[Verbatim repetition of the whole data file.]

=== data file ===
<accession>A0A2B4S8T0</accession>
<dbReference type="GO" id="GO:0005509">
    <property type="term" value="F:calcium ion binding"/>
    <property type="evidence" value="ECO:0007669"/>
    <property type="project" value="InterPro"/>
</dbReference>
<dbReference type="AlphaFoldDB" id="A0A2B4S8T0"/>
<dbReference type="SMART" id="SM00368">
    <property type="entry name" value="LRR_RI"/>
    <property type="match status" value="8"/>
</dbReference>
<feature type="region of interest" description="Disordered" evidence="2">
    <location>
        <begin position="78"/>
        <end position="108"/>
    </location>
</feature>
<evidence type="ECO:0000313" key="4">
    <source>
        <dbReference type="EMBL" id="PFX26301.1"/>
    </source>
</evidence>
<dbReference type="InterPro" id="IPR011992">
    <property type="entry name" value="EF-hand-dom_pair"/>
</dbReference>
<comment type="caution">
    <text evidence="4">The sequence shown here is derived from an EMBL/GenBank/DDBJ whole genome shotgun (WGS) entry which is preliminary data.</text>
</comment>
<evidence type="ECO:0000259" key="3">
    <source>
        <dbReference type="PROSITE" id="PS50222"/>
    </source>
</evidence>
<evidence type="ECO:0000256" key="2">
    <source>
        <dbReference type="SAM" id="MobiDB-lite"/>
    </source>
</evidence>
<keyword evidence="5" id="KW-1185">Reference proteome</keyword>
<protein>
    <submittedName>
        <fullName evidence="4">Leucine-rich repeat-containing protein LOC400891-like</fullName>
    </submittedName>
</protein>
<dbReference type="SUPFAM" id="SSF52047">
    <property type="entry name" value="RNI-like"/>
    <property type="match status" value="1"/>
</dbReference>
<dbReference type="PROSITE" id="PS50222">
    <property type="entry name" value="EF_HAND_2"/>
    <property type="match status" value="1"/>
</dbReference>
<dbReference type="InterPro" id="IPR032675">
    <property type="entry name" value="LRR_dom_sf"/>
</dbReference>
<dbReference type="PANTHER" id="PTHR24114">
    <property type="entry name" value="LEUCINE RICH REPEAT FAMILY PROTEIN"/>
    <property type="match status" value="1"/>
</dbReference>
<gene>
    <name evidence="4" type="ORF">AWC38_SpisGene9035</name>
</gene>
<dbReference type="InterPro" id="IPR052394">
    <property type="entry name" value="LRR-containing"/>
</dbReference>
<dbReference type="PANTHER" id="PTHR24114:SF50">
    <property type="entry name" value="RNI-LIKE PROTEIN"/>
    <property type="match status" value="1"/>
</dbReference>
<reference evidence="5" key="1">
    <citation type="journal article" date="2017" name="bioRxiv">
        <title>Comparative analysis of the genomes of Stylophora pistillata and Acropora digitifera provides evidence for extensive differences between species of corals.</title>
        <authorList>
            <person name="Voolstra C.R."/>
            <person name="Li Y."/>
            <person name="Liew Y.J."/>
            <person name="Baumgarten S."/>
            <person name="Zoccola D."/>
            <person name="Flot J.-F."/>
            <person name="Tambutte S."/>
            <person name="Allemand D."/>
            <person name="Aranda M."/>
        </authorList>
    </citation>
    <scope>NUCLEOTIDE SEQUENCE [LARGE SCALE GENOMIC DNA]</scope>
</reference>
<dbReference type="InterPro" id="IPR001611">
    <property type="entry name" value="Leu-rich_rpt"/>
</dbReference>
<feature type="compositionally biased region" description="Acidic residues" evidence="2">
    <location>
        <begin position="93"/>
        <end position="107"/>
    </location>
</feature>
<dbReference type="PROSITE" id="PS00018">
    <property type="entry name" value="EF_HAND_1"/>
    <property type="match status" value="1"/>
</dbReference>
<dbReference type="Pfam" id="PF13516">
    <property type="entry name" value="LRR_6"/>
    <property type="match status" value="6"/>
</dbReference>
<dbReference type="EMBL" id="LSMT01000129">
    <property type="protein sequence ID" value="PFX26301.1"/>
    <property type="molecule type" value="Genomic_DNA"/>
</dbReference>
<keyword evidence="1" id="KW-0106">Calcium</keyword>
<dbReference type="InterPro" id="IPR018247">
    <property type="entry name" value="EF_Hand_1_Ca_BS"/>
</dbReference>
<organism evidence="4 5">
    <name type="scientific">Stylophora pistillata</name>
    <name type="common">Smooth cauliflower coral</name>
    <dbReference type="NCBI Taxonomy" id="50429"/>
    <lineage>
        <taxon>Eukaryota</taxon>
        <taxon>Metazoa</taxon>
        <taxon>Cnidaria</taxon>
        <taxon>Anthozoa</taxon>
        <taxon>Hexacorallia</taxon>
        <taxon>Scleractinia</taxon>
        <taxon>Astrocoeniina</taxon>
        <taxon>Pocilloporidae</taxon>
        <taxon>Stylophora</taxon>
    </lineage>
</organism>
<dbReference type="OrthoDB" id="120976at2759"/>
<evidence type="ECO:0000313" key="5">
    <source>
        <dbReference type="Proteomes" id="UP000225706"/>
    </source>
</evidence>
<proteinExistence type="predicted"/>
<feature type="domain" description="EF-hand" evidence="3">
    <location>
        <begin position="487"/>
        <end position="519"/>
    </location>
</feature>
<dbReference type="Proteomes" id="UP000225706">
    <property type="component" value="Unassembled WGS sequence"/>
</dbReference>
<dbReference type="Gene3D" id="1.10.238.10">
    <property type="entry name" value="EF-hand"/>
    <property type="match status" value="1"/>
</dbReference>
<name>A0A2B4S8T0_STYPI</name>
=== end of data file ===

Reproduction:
<accession>A0A2B4S8T0</accession>
<dbReference type="GO" id="GO:0005509">
    <property type="term" value="F:calcium ion binding"/>
    <property type="evidence" value="ECO:0007669"/>
    <property type="project" value="InterPro"/>
</dbReference>
<dbReference type="AlphaFoldDB" id="A0A2B4S8T0"/>
<dbReference type="SMART" id="SM00368">
    <property type="entry name" value="LRR_RI"/>
    <property type="match status" value="8"/>
</dbReference>
<feature type="region of interest" description="Disordered" evidence="2">
    <location>
        <begin position="78"/>
        <end position="108"/>
    </location>
</feature>
<evidence type="ECO:0000313" key="4">
    <source>
        <dbReference type="EMBL" id="PFX26301.1"/>
    </source>
</evidence>
<dbReference type="InterPro" id="IPR011992">
    <property type="entry name" value="EF-hand-dom_pair"/>
</dbReference>
<comment type="caution">
    <text evidence="4">The sequence shown here is derived from an EMBL/GenBank/DDBJ whole genome shotgun (WGS) entry which is preliminary data.</text>
</comment>
<evidence type="ECO:0000259" key="3">
    <source>
        <dbReference type="PROSITE" id="PS50222"/>
    </source>
</evidence>
<evidence type="ECO:0000256" key="2">
    <source>
        <dbReference type="SAM" id="MobiDB-lite"/>
    </source>
</evidence>
<keyword evidence="5" id="KW-1185">Reference proteome</keyword>
<protein>
    <submittedName>
        <fullName evidence="4">Leucine-rich repeat-containing protein LOC400891-like</fullName>
    </submittedName>
</protein>
<dbReference type="SUPFAM" id="SSF52047">
    <property type="entry name" value="RNI-like"/>
    <property type="match status" value="1"/>
</dbReference>
<dbReference type="PROSITE" id="PS50222">
    <property type="entry name" value="EF_HAND_2"/>
    <property type="match status" value="1"/>
</dbReference>
<dbReference type="InterPro" id="IPR032675">
    <property type="entry name" value="LRR_dom_sf"/>
</dbReference>
<dbReference type="PANTHER" id="PTHR24114">
    <property type="entry name" value="LEUCINE RICH REPEAT FAMILY PROTEIN"/>
    <property type="match status" value="1"/>
</dbReference>
<gene>
    <name evidence="4" type="ORF">AWC38_SpisGene9035</name>
</gene>
<dbReference type="InterPro" id="IPR052394">
    <property type="entry name" value="LRR-containing"/>
</dbReference>
<dbReference type="PANTHER" id="PTHR24114:SF50">
    <property type="entry name" value="RNI-LIKE PROTEIN"/>
    <property type="match status" value="1"/>
</dbReference>
<reference evidence="5" key="1">
    <citation type="journal article" date="2017" name="bioRxiv">
        <title>Comparative analysis of the genomes of Stylophora pistillata and Acropora digitifera provides evidence for extensive differences between species of corals.</title>
        <authorList>
            <person name="Voolstra C.R."/>
            <person name="Li Y."/>
            <person name="Liew Y.J."/>
            <person name="Baumgarten S."/>
            <person name="Zoccola D."/>
            <person name="Flot J.-F."/>
            <person name="Tambutte S."/>
            <person name="Allemand D."/>
            <person name="Aranda M."/>
        </authorList>
    </citation>
    <scope>NUCLEOTIDE SEQUENCE [LARGE SCALE GENOMIC DNA]</scope>
</reference>
<dbReference type="InterPro" id="IPR001611">
    <property type="entry name" value="Leu-rich_rpt"/>
</dbReference>
<feature type="compositionally biased region" description="Acidic residues" evidence="2">
    <location>
        <begin position="93"/>
        <end position="107"/>
    </location>
</feature>
<dbReference type="PROSITE" id="PS00018">
    <property type="entry name" value="EF_HAND_1"/>
    <property type="match status" value="1"/>
</dbReference>
<dbReference type="Pfam" id="PF13516">
    <property type="entry name" value="LRR_6"/>
    <property type="match status" value="6"/>
</dbReference>
<dbReference type="EMBL" id="LSMT01000129">
    <property type="protein sequence ID" value="PFX26301.1"/>
    <property type="molecule type" value="Genomic_DNA"/>
</dbReference>
<keyword evidence="1" id="KW-0106">Calcium</keyword>
<dbReference type="InterPro" id="IPR018247">
    <property type="entry name" value="EF_Hand_1_Ca_BS"/>
</dbReference>
<organism evidence="4 5">
    <name type="scientific">Stylophora pistillata</name>
    <name type="common">Smooth cauliflower coral</name>
    <dbReference type="NCBI Taxonomy" id="50429"/>
    <lineage>
        <taxon>Eukaryota</taxon>
        <taxon>Metazoa</taxon>
        <taxon>Cnidaria</taxon>
        <taxon>Anthozoa</taxon>
        <taxon>Hexacorallia</taxon>
        <taxon>Scleractinia</taxon>
        <taxon>Astrocoeniina</taxon>
        <taxon>Pocilloporidae</taxon>
        <taxon>Stylophora</taxon>
    </lineage>
</organism>
<dbReference type="OrthoDB" id="120976at2759"/>
<evidence type="ECO:0000313" key="5">
    <source>
        <dbReference type="Proteomes" id="UP000225706"/>
    </source>
</evidence>
<proteinExistence type="predicted"/>
<feature type="domain" description="EF-hand" evidence="3">
    <location>
        <begin position="487"/>
        <end position="519"/>
    </location>
</feature>
<dbReference type="Proteomes" id="UP000225706">
    <property type="component" value="Unassembled WGS sequence"/>
</dbReference>
<dbReference type="Gene3D" id="1.10.238.10">
    <property type="entry name" value="EF-hand"/>
    <property type="match status" value="1"/>
</dbReference>
<name>A0A2B4S8T0_STYPI</name>